A new year brings new perspectives, and legal experts have already begun to ponder the long-term future of legal services outsourcing. Matt Packer listens in
In recent weeks, NewLegal Review has featured forecasts indicating what 2011 may have in store for legal outsourcing (please click here and here for those articles), but what about the longer term? A five-year timeframe offers a broader canvas for considering the future, and a recent podcast from the American Bar Association (ABA) offered just such an invitation to a panel of legal experts. The subject? Potential trends that legal services outsourcing (LSO, also known as legal process outsourcing, or LPO) is likely to follow up to 2015.
Cassandra Burke Robertson, a law professor at Cleveland, Ohio’s Case Western Reserve University, argued that multishoring would provide LPO with vital motivation over the next few years, as clients seek increasingly to process their workloads on a constant basis. ‘For a lot of the corporate clients that are driving the LPO process right now,’ said Robertson, ‘their two biggest concerns are cost and quality. And to the extent that they can get quality work done at low cost abroad, they are happy to work with partners based in single locations.
‘But multinational providers are really the future of the LPO world. If you have people on several continents, you can work around the clock. Economies of scale, labour costs: these [advantages of multishoring] are really driving the international provider.’
Robertson also predicts that grassroots activity from pro se litigants – people who seek to represent themselves in court – may help to create an equally productive source of work. ‘What is interesting is the expansion of LPO into other sectors of the law,’ she said. ‘Primarily we’ve been talking about large corporations outsourcing legal services, especially in support of large-scale litigation, and that is what has driven the growth of the industry up to this point. But we are starting to see some other kinds of services coming out.
‘Providers are beginning to offer services to pro se litigants, [such as] preparing court filings and other documents and consulting with them on legal strategy – and that is something that really interests me because I think that we have tremendous under-served populations.’
Pro se litigation is one of the fastest-growing areas in the US court system, with 92% of prisoner petitions recorded for 2007 filed on a self-represented basis. In March 2009, the Administrative Office of the United States Courts revealed that, in the previous fiscal year, pro se filings lodged in US Courts of Appeal rose by 12%, from 24,690 to 28,055. In the course of that rise, pro se filings related to criminal appeals more than doubled. In Robertson’s view, the scale of this activity could bring beneficial changes to the statutory framework in which providers operate. ‘It might put pressure on state boards to either open up legal practice more, or to allow more unbundling or other sorts of pro se support,’ she added.
According to Robertson, legal outsourcing is about to enter a period of ‘tremendous growth’ – and aspiring lawyers have much to look forward to when it comes to their job prospects. ‘The growth in outsourcing of legal services generally is going to increase the number of legal services that people purchase,’ she said, ‘so I don’t think it will have a negative impact on the employment of lawyers in the United States – I think, if anything, there will be growth.’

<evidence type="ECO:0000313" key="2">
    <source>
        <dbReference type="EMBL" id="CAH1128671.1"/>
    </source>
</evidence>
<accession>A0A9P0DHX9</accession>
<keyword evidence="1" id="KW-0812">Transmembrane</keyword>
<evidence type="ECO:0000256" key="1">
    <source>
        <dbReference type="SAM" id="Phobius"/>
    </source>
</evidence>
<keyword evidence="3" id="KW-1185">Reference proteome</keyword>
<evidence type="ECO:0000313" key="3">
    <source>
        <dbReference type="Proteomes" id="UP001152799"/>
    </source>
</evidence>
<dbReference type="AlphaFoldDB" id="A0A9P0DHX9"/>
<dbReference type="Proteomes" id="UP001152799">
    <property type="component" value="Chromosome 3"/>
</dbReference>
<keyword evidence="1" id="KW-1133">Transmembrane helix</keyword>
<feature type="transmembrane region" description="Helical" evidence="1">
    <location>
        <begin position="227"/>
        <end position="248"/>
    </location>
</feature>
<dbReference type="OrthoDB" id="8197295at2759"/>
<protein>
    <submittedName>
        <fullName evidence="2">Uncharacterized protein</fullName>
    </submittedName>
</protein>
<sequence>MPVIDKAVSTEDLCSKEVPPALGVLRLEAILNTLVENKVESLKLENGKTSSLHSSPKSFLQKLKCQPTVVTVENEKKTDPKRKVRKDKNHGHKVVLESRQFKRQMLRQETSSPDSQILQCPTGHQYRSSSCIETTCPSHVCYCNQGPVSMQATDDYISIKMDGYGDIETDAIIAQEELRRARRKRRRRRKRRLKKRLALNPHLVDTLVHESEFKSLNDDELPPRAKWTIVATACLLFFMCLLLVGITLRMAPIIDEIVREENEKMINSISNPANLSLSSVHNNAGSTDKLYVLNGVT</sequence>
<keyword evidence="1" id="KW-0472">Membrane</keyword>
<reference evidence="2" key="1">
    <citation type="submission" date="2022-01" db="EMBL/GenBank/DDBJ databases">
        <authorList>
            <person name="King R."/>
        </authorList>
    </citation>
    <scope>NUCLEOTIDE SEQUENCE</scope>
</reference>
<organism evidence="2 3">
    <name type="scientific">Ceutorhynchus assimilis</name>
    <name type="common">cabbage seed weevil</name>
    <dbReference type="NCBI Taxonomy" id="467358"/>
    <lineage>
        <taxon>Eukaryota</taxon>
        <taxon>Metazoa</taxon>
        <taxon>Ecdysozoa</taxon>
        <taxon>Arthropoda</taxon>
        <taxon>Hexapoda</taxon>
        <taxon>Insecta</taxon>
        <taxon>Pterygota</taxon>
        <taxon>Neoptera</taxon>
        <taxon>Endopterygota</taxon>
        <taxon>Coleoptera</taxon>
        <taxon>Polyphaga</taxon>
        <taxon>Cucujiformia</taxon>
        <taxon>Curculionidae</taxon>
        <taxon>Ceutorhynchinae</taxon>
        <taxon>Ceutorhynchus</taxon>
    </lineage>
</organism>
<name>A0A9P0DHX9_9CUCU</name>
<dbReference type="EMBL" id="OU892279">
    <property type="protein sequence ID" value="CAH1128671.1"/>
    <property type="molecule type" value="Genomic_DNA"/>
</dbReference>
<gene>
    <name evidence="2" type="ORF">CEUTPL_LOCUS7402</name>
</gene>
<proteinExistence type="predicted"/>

A melting-pot legal sector?
But will the growth of legal outsourcing take place against a backdrop of more active mingling between law firms, their corporate clients and LPO providers? That question was the focus of Michael D Bell, managing principal of outsourcing consultancy Fronterion. ‘What’s the best way for these parties to interact together in that triangular relationship?’ he asked. ‘That’s something we’re still exploring as an industry.’
Bell stressed that there are two primary approaches that law firms don’t take when they are delivering their services. ‘The first is technology integration,’ he said, ‘and the second is the ability to embed process and metrics into the delivery process. So, while LPO is known for its hallmark of labour arbitrage, the real value drivers are [the opportunities to] integrate technology, and embed these processes.’
That flexibility, Bell added, has enabled LPO providers to take on specific kinds of work. ‘For example,’ he said, ‘you see this a lot with contract management. Essentially this is a very new area in terms of legal services because it [has proven to be] so uneconomical for a law firm to go into a corporation and review, analyse and build out its entire contract management portfolio. Whereas LPO providers’ lower cost base has made this a growing field, and it will continue to be a significant service area.’
In Bell’s view, LPO providers are able to make longer-term investments and grow their capabilities and technologies because, unlike law firms, they are not distributing profit shares between partners at the end of the year. ‘The investment cycle is certainly different,’ he said. ‘Going forward, it’s fair to ask whether we’re going to see LPO providers acting like law firms or law firms acting like LPO providers. Certainly we are going to see some interesting melding of law firms and providers in the UK following the implementation of the Legal Services Act.’
Given the statutory developments at large in the US and UK, and growing appreciation for the work of LPO providers, it appears that legal outsourcing is poised to lead the way for a more dynamic and fluid legal marketplace.